Population Marker. This shows a regions support of one side or another and is measured by an on map scale ranging from 0 to 20. It can be impacted by chits, FLN attacks, and insurgency / counter-insurgency related missions and ultimately decides the winner thru referendum.

Political Phase
Yeah - it's a wargame, but this is the meat of the game. Thankfully it is not overdone and does not turn combat into a sideshow. It is handled in a clean, crisp, and fast moving manner.

First - Operations points are gained / modified. Ops points let you move (in some cases), fight, search for FLN units, conduct insurgent and counter-insurgent ops, impact the population, and recruit new units. They can be modified by controlling regions, political standing, & chits. Manage them carefully as using them all for one thing gives your opponent a distinct advantage.

Political chits. For me - not knowing much about this conflict, the chits are brilliant. The chits cover the major events in Algeria, France, and some world events that shaped actions in the fight. if you want to push it, it could also help build a narrative since the chits can only be used in certain spans / years and can run the risk of not being played. At the start of the game you will get a pick of selected and random chits. be careful in your selections to avoid losing key chits to the random draw, and be careful not to go stretches of turns where you have no valid chits to play (I've messed up both of these and the consequences are noticeable).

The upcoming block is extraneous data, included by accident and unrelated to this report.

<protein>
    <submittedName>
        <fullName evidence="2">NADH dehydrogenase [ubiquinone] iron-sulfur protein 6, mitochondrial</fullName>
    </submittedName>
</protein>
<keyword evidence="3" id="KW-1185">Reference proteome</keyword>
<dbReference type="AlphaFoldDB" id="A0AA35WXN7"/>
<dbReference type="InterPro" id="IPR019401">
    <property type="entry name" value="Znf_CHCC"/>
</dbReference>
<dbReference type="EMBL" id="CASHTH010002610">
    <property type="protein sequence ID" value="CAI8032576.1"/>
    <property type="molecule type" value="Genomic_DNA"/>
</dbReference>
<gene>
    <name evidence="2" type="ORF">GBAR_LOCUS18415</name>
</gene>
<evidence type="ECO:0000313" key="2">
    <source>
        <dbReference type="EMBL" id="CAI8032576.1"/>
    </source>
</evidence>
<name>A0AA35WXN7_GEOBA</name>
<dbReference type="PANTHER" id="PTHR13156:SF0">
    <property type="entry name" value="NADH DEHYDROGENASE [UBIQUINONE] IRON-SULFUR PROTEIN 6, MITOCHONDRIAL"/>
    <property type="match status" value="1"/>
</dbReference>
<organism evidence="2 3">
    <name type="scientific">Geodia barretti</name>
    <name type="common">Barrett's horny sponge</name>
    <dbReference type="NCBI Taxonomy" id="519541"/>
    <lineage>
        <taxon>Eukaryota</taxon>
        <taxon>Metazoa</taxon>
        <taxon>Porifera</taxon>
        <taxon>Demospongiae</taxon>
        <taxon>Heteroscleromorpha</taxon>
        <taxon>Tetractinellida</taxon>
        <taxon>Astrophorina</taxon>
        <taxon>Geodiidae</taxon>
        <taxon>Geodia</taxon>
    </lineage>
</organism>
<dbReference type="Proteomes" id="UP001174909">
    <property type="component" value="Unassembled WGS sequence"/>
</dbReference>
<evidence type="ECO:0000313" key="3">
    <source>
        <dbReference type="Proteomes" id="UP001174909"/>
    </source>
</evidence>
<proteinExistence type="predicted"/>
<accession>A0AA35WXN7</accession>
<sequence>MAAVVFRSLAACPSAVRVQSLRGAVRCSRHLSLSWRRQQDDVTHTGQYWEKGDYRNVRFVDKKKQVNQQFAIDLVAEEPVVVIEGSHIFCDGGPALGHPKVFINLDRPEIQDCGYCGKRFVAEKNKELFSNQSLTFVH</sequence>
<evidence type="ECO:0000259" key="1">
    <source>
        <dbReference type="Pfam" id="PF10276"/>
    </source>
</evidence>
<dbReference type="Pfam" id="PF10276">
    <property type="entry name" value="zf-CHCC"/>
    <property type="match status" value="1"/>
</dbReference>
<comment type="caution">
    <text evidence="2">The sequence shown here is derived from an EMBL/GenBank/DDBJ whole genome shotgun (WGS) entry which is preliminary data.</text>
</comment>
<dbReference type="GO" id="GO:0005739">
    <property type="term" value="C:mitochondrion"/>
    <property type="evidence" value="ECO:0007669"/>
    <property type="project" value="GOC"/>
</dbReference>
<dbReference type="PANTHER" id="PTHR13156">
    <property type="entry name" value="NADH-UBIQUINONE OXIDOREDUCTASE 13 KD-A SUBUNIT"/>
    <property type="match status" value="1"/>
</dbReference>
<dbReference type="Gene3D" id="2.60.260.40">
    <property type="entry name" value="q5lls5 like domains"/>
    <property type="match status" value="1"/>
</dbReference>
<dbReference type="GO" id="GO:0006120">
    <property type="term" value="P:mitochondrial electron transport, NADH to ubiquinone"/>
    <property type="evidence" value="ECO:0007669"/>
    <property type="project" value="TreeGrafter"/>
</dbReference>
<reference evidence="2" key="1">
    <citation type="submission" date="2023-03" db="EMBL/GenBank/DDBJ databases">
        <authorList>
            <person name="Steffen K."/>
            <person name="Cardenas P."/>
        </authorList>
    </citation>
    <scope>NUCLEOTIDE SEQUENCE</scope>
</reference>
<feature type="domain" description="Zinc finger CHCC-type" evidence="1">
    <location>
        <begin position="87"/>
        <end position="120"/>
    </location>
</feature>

Pied-noir, French public and French Govt. This is the key to winning. If the Pieds keep getting mad due to French actions or FLN attacks, or the French mainland population tires of the war, the French govt is slowly dragged into collapse. Both sides have ample opportunity to impact the scales in either direction so it becomes a balancing act. I know I should write more on this, but in it's simple form : the Pieds track is impacted by chit driven events. When it bottoms out, it starts over, but the bottoming lowers the French govt scale. Each space lowered on the govt scale impacts French ops points or units or the feelings of the on map population in the regions (i.e. pro-French or pro-FLN). Once the French public tires of the war a referendum is held. The first occurance of this can impact the population of Algeria (again, pro-French or pro-FLN); the second occurence can determine the winner of the game (if more regions vote pro-French, France wins, etc...).